• Issue a temporary order by ICE to halt all immigration raids to decrease the number of people in detention; and release all people in ICE detention, prioritizing people who are at high risk of contracting COVID-19, such as those older than 55, pregnant women, and people with serious chronic medical conditions.
  • Follow the same protocols and parameters as described above; corrections authorities should work with the courts to release people who are in jail or prison and are at high risk of COVID-19 infection.
  • Create and distribute a policy to temporarily suspend any incarceration to jail or prison for technical violations of probation or parole, and indefinitely suspend collection of supervision fees to accommodate for lost wages.

Reduce the possibility of spread.

  • Use a CDC-informed screening tool for all people entering detention and staff, to identify those who have had possible exposure and those at higher risk of infection.
  • Release everyone in ICE custody immediately. Prosecutors should consent to release and should not request bail except for cases in which there is a specific and immediate risk to the physical safety of another person.
  • Provide free phone and video calls and increase access to videoconferencing and other measures—especially when facilities cannot avoid limiting visitation—so that incarcerated people can maintain contact with their loved ones and attorneys until in-person visits resume. This should include the use of videoconferencing to expedite the clemency review process.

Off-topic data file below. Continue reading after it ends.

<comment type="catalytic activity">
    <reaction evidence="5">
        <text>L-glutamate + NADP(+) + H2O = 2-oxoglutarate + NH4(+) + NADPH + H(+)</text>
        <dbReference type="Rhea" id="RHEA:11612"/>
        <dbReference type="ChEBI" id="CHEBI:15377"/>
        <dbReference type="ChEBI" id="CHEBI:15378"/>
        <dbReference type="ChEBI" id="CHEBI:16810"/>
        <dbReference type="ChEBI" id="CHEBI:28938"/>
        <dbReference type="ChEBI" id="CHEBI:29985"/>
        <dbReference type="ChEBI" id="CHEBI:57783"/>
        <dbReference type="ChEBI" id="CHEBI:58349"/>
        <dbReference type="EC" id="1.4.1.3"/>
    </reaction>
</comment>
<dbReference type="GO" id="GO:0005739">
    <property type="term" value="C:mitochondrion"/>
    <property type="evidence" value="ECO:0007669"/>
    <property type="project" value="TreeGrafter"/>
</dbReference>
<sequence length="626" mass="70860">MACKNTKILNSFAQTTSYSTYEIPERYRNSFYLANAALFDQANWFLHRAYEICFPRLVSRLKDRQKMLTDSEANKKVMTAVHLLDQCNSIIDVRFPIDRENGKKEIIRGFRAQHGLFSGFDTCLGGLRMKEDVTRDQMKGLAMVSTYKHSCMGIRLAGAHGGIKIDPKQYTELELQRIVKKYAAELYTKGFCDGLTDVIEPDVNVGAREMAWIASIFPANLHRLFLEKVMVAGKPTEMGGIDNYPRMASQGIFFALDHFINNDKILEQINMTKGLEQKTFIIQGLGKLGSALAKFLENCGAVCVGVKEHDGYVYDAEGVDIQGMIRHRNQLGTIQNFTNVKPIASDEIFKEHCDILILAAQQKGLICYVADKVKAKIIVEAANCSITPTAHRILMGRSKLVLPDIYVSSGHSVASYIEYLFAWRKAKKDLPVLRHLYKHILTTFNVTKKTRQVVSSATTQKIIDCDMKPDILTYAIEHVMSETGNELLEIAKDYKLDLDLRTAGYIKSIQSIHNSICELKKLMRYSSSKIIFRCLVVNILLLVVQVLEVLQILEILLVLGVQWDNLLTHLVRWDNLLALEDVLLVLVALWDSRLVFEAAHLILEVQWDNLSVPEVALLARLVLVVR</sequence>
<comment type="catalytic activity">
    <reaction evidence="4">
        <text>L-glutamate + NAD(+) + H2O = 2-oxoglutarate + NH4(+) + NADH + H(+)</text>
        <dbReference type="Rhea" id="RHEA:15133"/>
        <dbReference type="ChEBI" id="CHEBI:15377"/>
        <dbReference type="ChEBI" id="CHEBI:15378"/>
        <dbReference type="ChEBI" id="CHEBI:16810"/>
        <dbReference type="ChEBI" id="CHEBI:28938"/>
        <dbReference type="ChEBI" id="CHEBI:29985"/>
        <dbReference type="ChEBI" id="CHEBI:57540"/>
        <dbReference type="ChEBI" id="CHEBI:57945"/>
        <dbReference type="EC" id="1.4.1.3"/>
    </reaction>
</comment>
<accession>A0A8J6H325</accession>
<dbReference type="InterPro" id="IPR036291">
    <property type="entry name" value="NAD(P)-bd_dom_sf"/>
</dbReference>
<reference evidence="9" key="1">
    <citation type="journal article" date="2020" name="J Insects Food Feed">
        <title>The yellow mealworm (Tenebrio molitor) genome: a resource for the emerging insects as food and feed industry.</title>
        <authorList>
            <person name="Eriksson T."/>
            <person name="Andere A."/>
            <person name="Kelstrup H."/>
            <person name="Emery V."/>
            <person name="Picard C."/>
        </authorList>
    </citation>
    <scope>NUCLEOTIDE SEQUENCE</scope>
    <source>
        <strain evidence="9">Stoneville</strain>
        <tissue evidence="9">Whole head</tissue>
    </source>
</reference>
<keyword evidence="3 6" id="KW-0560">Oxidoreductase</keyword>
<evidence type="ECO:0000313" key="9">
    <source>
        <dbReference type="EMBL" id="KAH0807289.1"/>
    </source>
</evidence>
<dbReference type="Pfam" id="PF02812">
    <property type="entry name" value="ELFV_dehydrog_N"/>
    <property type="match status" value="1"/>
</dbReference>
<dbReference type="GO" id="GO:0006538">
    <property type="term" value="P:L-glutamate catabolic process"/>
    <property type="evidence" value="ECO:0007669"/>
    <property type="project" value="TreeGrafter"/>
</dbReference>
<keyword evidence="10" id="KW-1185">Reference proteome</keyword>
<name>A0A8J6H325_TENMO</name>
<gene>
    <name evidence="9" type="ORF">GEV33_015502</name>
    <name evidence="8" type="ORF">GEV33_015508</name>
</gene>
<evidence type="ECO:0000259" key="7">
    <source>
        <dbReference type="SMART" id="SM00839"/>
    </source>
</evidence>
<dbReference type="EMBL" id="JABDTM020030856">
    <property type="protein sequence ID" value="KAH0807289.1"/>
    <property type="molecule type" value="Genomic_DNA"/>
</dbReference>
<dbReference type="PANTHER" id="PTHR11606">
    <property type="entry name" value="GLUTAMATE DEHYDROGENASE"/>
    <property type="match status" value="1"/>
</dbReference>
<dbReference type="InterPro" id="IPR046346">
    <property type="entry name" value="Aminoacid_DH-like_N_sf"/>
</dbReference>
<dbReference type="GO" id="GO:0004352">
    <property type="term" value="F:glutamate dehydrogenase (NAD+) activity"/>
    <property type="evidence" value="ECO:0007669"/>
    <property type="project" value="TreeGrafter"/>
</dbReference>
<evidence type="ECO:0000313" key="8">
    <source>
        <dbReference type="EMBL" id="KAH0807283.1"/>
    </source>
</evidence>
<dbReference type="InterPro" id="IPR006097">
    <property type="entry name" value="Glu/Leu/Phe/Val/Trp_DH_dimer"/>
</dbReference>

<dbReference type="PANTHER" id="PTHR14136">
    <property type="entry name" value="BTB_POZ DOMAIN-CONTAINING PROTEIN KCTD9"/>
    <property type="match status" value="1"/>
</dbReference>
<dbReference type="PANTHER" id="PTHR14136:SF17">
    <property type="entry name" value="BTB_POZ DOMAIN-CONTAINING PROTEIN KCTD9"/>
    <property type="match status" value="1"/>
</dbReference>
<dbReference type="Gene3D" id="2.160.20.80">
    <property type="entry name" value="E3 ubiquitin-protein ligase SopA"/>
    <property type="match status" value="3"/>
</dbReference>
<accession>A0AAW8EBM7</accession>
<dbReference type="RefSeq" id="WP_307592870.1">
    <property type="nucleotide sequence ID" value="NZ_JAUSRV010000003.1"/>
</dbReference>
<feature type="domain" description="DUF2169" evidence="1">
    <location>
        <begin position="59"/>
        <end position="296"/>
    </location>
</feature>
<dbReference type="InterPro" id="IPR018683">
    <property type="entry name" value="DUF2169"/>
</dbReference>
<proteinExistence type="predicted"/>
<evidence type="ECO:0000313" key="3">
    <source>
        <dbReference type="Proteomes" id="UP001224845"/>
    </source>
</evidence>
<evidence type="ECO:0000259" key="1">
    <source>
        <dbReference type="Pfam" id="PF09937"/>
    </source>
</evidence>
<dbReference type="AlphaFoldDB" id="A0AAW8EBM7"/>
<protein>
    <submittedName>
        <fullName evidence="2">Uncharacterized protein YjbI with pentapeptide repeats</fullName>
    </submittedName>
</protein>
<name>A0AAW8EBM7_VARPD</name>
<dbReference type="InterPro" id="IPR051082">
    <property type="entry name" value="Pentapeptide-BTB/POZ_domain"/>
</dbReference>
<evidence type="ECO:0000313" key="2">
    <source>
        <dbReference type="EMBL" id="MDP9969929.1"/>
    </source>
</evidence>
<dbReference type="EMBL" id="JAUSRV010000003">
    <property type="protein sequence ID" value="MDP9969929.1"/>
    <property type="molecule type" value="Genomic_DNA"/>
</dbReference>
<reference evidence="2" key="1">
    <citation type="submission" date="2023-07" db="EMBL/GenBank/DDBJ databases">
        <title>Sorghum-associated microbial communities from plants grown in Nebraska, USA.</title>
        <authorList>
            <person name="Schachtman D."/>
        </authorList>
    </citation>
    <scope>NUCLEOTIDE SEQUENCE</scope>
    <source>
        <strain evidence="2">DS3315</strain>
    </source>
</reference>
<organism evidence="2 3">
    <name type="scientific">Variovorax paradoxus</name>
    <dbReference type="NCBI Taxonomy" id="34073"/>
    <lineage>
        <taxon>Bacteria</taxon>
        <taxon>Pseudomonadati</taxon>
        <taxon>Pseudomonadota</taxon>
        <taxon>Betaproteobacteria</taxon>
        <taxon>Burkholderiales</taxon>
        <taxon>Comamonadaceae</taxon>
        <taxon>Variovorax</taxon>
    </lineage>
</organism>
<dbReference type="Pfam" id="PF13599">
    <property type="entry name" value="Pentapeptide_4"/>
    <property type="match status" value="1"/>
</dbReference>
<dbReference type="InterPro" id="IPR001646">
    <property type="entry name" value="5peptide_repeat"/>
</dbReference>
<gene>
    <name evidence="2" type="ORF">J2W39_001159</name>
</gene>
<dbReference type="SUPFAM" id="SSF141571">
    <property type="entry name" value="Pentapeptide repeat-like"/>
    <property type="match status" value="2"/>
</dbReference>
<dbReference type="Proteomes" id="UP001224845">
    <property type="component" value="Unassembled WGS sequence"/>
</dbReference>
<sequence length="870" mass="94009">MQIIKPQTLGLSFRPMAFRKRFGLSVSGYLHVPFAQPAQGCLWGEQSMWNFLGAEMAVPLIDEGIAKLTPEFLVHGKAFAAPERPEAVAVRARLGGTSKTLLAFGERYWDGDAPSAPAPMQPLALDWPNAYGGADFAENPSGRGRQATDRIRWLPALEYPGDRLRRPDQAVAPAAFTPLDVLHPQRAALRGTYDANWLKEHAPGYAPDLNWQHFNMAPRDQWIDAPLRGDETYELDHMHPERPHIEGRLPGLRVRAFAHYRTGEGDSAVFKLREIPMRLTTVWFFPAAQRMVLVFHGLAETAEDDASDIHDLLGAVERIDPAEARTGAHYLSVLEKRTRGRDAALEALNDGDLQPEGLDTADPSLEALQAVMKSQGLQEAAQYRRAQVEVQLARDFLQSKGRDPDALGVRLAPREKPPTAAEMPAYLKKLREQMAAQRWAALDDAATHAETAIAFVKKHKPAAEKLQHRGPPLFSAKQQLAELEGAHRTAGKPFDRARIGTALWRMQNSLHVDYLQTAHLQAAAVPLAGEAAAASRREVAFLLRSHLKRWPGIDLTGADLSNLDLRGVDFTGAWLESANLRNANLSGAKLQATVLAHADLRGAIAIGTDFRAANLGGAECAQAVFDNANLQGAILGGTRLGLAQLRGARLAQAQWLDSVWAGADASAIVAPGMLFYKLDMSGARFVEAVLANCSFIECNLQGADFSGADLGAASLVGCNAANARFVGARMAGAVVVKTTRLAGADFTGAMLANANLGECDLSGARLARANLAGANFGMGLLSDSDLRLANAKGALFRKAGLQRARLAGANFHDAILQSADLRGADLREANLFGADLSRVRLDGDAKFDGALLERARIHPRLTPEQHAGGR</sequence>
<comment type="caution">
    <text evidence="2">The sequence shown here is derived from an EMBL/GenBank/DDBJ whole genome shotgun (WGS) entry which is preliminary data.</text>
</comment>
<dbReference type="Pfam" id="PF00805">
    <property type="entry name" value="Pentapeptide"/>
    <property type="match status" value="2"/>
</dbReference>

• Provide free hand sanitizer and antibacterial soap to all people in custody and replenish several times a week. Increase the frequency of sanitation of all detention facilities, patrol cars, police precincts, courtrooms, and any other space with high traffic.
  • Avoid use of lockdown as a first response and continue programming, classes, jobs, and recreational activities to the extent possible.

Respond swiftly to active coronavirus cases while preserving due process.

  • Develop a written policy and training for corrections staff, law enforcement, court staff, and other personnel to separate people who are symptomatic from those who are not, and to maximize the distance between people at higher risk of infection from those who may be infected but asymptomatic.
  • Designate separate rooms or areas within detention facilities and housing areas for people in custody who exhibit symptoms of coronavirus infection. Using cells designated for solitary confinement is not acceptable.
  • Develop a comprehensive policy that provides paid sick leave and a plan for staffing substitutions and triage when personnel test positive for coronavirus.

Vera will publish additional fact sheets, which you can find on our COVID-19 Response page. Tomorrow we will publish information about smaller cities and rural areas, and about the youth justice system. Each fact sheet lists resources for more information.